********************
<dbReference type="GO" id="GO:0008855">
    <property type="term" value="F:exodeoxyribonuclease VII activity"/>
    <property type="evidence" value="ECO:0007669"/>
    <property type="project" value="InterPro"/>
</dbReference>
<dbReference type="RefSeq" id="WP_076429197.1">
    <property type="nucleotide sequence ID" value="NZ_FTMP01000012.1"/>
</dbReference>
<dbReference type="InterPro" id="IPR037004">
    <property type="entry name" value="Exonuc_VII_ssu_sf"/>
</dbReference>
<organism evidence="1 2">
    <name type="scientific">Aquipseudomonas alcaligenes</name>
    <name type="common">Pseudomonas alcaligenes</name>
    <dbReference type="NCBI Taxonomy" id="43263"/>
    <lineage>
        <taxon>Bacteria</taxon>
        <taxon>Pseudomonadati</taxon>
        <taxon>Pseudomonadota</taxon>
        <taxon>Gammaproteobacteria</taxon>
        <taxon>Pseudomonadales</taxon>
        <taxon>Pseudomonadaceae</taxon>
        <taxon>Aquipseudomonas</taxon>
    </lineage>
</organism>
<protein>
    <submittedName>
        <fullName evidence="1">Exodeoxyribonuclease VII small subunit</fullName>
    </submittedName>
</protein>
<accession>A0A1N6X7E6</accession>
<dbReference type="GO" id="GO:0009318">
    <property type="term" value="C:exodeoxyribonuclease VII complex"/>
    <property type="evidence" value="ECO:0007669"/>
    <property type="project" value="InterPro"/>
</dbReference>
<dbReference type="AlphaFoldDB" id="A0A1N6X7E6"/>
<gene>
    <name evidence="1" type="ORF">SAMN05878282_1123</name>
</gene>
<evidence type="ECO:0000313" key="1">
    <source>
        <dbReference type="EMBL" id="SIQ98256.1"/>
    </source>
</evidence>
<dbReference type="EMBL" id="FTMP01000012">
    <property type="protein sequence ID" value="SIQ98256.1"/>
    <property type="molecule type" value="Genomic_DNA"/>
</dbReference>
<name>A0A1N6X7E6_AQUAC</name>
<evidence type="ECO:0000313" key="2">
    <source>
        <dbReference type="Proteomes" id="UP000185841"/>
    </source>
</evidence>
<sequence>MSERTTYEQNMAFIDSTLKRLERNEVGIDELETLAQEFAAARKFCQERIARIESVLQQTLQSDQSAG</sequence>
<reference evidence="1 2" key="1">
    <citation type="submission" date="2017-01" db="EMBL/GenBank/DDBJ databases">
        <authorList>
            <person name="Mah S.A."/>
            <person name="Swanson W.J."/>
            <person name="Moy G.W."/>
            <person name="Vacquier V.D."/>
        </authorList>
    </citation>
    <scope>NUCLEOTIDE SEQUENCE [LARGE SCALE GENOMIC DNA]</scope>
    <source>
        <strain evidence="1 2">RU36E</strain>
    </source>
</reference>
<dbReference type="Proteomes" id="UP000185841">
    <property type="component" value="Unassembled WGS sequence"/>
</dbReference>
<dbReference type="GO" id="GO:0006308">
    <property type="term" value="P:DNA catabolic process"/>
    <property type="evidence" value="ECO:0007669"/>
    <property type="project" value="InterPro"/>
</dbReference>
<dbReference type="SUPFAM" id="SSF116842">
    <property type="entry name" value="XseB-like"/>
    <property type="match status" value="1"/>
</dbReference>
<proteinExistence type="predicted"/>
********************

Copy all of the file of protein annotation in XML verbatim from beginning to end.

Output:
<dbReference type="GO" id="GO:0008855">
    <property type="term" value="F:exodeoxyribonuclease VII activity"/>
    <property type="evidence" value="ECO:0007669"/>
    <property type="project" value="InterPro"/>
</dbReference>
<dbReference type="RefSeq" id="WP_076429197.1">
    <property type="nucleotide sequence ID" value="NZ_FTMP01000012.1"/>
</dbReference>
<dbReference type="InterPro" id="IPR037004">
    <property type="entry name" value="Exonuc_VII_ssu_sf"/>
</dbReference>
<organism evidence="1 2">
    <name type="scientific">Aquipseudomonas alcaligenes</name>
    <name type="common">Pseudomonas alcaligenes</name>
    <dbReference type="NCBI Taxonomy" id="43263"/>
    <lineage>
        <taxon>Bacteria</taxon>
        <taxon>Pseudomonadati</taxon>
        <taxon>Pseudomonadota</taxon>
        <taxon>Gammaproteobacteria</taxon>
        <taxon>Pseudomonadales</taxon>
        <taxon>Pseudomonadaceae</taxon>
        <taxon>Aquipseudomonas</taxon>
    </lineage>
</organism>
<protein>
    <submittedName>
        <fullName evidence="1">Exodeoxyribonuclease VII small subunit</fullName>
    </submittedName>
</protein>
<accession>A0A1N6X7E6</accession>
<dbReference type="GO" id="GO:0009318">
    <property type="term" value="C:exodeoxyribonuclease VII complex"/>
    <property type="evidence" value="ECO:0007669"/>
    <property type="project" value="InterPro"/>
</dbReference>
<dbReference type="AlphaFoldDB" id="A0A1N6X7E6"/>
<gene>
    <name evidence="1" type="ORF">SAMN05878282_1123</name>
</gene>
<evidence type="ECO:0000313" key="1">
    <source>
        <dbReference type="EMBL" id="SIQ98256.1"/>
    </source>
</evidence>
<dbReference type="EMBL" id="FTMP01000012">
    <property type="protein sequence ID" value="SIQ98256.1"/>
    <property type="molecule type" value="Genomic_DNA"/>
</dbReference>
<name>A0A1N6X7E6_AQUAC</name>
<evidence type="ECO:0000313" key="2">
    <source>
        <dbReference type="Proteomes" id="UP000185841"/>
    </source>
</evidence>
<sequence>MSERTTYEQNMAFIDSTLKRLERNEVGIDELETLAQEFAAARKFCQERIARIESVLQQTLQSDQSAG</sequence>
<reference evidence="1 2" key="1">
    <citation type="submission" date="2017-01" db="EMBL/GenBank/DDBJ databases">
        <authorList>
            <person name="Mah S.A."/>
            <person name="Swanson W.J."/>
            <person name="Moy G.W."/>
            <person name="Vacquier V.D."/>
        </authorList>
    </citation>
    <scope>NUCLEOTIDE SEQUENCE [LARGE SCALE GENOMIC DNA]</scope>
    <source>
        <strain evidence="1 2">RU36E</strain>
    </source>
</reference>
<dbReference type="Proteomes" id="UP000185841">
    <property type="component" value="Unassembled WGS sequence"/>
</dbReference>
<dbReference type="GO" id="GO:0006308">
    <property type="term" value="P:DNA catabolic process"/>
    <property type="evidence" value="ECO:0007669"/>
    <property type="project" value="InterPro"/>
</dbReference>
<dbReference type="SUPFAM" id="SSF116842">
    <property type="entry name" value="XseB-like"/>
    <property type="match status" value="1"/>
</dbReference>
<proteinExistence type="predicted"/>